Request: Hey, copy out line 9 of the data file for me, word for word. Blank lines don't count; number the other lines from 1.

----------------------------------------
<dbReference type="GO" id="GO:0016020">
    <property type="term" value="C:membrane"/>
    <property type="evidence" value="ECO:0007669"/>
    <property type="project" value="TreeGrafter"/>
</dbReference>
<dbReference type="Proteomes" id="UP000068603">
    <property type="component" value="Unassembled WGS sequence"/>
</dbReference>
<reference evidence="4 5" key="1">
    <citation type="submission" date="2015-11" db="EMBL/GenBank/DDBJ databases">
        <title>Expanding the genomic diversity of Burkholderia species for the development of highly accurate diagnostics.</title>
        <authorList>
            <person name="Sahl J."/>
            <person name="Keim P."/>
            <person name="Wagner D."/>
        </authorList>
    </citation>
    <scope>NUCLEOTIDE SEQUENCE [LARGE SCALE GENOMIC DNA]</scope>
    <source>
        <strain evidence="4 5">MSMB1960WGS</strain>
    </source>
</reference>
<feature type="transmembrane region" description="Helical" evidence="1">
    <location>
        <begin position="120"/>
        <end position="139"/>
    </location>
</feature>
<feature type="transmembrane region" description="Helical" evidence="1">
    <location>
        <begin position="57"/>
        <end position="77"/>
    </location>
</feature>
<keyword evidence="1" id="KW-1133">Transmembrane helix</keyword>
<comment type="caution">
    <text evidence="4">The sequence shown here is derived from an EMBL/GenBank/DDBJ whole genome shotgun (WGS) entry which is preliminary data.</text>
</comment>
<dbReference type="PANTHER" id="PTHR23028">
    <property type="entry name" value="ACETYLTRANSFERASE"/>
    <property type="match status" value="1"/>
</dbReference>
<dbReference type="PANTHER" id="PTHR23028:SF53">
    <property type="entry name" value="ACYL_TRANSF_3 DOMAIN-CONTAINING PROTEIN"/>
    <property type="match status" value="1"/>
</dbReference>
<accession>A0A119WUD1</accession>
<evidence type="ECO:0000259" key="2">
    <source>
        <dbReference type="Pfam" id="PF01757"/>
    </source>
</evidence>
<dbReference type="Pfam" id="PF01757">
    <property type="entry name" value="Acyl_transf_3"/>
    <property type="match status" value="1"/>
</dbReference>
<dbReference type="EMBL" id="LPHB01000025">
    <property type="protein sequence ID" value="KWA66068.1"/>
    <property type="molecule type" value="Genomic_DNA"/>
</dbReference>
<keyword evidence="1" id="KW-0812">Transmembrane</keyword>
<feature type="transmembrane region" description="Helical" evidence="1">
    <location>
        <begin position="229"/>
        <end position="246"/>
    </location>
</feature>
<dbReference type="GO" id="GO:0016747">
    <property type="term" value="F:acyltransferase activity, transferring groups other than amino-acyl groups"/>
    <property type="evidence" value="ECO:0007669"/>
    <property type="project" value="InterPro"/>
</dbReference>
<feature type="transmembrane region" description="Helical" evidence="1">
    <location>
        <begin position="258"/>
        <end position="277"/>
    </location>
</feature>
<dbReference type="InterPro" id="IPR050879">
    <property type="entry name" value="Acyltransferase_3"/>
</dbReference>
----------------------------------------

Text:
<reference evidence="4 5" key="1">